Two months later, the Congregation unanimously dismissed the appeal in the investigation that investigated his participation in the distribution of pamphlets considered subversive. This time he was punished with three months of suspension.[4] Graduation was interrupted. “Shortly before finishing the course, I dropped out of school and gave up on my career. A deep feeling of revolt against social injustice did not allow me to pursue a degree and dedicate myself to civil engineering, in a country where children are obliged to work to eat”, he recalled three decades later.[5]

In the same year, 1934, he joined the PCB, as one of the trump cards in the complicated task of rebuilding the disorganized and timid section of Bahia. Local political conditions somehow interfered with motivation. Bahia had become, according to writer João Falcão (1919-2011), “an authentic communist refuge”. Although conservative and anti-communist, the intervenor Juracy Magalhães did not accompany the government of Getúlio Vargas in the hunt for communists after the unsuccessful insurrection of November 1935. He was more concerned with the tenacious opposition of integralists to his administration. In the left opposition, the PCB was a much lesser evil. In such a scenario, it was in Bahia that some northeastern communists involved in the insurrection took refuge, such as José Praxedes, Alberto Passos Guimarães and Diógenes Arruda.[6]

Carlos moved to Rio de Janeiro in early 1936, where he began to work in the party's press, publicity and propaganda sector. The climate was one of war with Vargas's violent persecution of those who had participated in the insurrection and government opponents in general. Numerous PCB leaders and militants were arrested and convicted under the National Security Law. Prisons, penal colonies and Navy ships were overcrowded. Even a progressive intellectual, even without being (yet) a member of the PCB, such as Graciliano Ramos, director of Public Instruction in Alagoas, ended up imprisoned for ten months and ten days, without trial or conviction.

On May 1, 1936, detained by the Special Police of Filinto Muller, Carlos was tortured for 23 days. He served a year in prison. Released, he left for São Paulo to help reorganize the party and fight Trotskyist dissent. At age 26, he became a member of the State Committee. Arrested again in 1939, they burned the soles of his feet with a blowtorch, stuck stilettos under his nails, knocked out some of his teeth and opened his forehead with a butt blow. He did not give in to the executioners. In solitary confinement at the Special Prison in São Paulo, he composed the poem “Liberdade”:

I will not remain alone in the field of art,
and, firm courage, lofty and strong,
I will do everything for you to exalt you,
serenely, oblivious to his own fate.
So that I can look at you one day
domineering, in fervent transport,
I will say that you are beautiful and pure everywhere,
for greater risk in which that audacity matters.
I love you so much, and in such a way, in short,
that there is no human strength
let this intoxicating passion tame.
And that I for you, if tortured,
may be happy, indifferent to pain,
die smiling murmuring your name.

“Rondo da Liberdade”, also from 1939, is one of the engaged poems that well reflects his libertarian spirit:

You must not be afraid,
you have to have the courage to say it.
There are those who have a vocation to be a slave,
but there are slaves who revolt against slavery.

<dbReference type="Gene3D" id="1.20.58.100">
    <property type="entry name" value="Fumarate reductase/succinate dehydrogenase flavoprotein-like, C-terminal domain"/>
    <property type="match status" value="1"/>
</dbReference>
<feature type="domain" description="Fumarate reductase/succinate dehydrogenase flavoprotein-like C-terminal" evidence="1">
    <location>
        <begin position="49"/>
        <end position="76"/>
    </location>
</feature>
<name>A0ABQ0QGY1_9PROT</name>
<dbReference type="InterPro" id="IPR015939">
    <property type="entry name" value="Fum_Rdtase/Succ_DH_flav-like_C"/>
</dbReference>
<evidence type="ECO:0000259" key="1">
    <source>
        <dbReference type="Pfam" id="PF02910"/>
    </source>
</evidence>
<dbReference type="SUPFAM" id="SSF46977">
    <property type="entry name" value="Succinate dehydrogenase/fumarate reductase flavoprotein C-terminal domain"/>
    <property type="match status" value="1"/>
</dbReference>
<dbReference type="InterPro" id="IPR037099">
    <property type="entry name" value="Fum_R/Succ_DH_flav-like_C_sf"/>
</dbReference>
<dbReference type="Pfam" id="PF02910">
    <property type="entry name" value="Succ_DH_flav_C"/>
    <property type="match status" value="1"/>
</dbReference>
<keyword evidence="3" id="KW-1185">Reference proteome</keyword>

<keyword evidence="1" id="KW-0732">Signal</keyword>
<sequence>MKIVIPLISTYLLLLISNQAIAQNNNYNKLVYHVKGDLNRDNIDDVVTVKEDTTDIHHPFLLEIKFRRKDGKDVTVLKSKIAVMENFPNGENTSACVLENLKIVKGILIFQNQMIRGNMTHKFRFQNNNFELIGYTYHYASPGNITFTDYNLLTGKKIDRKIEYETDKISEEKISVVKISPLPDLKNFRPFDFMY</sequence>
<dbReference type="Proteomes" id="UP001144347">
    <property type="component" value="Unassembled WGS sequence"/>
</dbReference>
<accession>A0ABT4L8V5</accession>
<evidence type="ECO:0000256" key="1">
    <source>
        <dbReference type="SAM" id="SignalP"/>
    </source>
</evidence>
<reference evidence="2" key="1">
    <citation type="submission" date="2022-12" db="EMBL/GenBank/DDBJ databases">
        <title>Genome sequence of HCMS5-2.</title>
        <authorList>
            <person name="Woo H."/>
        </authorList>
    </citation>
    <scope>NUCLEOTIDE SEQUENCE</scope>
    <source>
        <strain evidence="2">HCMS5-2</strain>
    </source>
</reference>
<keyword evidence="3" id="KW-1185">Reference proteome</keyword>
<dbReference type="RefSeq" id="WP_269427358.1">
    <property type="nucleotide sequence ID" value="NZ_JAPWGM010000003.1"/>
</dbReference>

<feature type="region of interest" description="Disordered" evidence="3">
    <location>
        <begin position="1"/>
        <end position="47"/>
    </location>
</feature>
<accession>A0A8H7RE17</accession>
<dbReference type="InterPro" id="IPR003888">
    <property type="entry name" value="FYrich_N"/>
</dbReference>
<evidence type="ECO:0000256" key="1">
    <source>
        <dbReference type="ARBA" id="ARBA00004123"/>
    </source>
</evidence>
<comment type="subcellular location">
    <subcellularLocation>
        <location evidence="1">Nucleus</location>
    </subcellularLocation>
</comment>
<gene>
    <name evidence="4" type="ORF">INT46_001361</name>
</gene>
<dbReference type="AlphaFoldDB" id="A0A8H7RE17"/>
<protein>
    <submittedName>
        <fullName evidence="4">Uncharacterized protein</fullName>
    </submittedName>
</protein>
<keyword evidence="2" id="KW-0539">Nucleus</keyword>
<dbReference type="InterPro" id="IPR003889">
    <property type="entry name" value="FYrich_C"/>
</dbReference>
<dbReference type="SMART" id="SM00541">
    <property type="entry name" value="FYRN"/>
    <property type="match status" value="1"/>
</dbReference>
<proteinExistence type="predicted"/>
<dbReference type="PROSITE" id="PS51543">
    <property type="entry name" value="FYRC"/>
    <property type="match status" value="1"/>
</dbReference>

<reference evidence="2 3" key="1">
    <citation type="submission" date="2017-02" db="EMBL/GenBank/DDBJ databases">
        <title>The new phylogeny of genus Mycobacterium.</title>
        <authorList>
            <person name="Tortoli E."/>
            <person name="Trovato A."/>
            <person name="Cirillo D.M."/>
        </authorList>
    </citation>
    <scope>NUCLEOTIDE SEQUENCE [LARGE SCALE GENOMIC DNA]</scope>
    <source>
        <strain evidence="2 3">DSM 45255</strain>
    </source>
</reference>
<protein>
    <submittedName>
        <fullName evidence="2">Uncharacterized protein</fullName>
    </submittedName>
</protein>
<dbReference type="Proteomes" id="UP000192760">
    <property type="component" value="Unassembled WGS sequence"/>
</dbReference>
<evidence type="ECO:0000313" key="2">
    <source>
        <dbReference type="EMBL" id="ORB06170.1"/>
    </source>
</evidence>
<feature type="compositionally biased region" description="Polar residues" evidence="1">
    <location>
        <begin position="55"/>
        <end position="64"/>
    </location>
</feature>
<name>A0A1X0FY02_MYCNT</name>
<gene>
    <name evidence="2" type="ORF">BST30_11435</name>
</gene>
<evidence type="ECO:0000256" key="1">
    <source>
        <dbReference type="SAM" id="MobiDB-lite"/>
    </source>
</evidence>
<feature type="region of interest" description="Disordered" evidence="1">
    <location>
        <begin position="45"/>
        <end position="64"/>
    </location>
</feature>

Don't get down on your knees
that it is not rational to renounce being free.
Even slaves by vocation
must be forced to be free,
when the shackles are broken.
Man must be free...
Love does not stop at any obstacle,
and it can even exist even when one is not free.
And yet he is himself
the highest expression of the freest
in all ranges of human feeling.
You must not be afraid,
you have to have the courage to say it.

The Vargas dictatorship confined him to Fernando de Noronha Island, where he organized political training courses for detainees, took care of the community garden and played soccer with integralistas. He was transferred in 1942 to the feared Colonia Correcional Dois Rios, on Ilha Grande. In addition to following the Allied victories in World War II on the radio, he used his manual skills to create a collective handicraft workshop, whose products were sold to relatives and friends. The income was used to improve food, buy medicine, help poor families with expenses and pay lawyers' fees.

One of Carlos' last writings on Ilha Grande was the poem “Prestes (on the day of his birthday)”, on January 3, 1945. It was two months before Luiz Carlos Prestes (1898-1990) completed nine years in prison. Prestes was chosen, even in prison, as secretary general at the II National Conference of the PCB, held underground in Engenheiro Passos, Rio de Janeiro, from August 28 to 30, 1943.

The poem was part of the personality cult of the party's top leader, highlighted by several authors in the party press, similar to the treatment reserved for the “genius guide of the peoples” – Josef Stalin.

O heroic Knight of Hope
exemplary son of the Brazilian people,
your immense figure more and more advances,
guides and illuminates the entire continent.
The glory of your name the world reaches
daring liberator. you are the first
that inspires confidence in our people,
admiration, true affection.
The voice does not say, nor does the pen express
your pain in a prison, without crime,
away from the dear love of his daughter.
But your martyrdom contains a truth:
in the hearts of the people of this land
only your name shines and shines.

With the amnesty decreed on April 18, 1945, Luiz Carlos Prestes was released the following day, as was Marighella, after six years in prison. Waiting for Carlos at the exit of the Prison on Rua Frei Caneca, in Rio, was law student Paulo Mercadante, 21 years old, assigned to the task by Captain Antônio Rollemberg, responsible for the military area of ​​the PCB. Four other militants reinforced security against any hostility or provocation. Paulo was one of the young communists attracted by the mystique surrounding Marighella – the “engineer who wrote verses” –, who heroically resisted in the dungeons of the Estado Novo.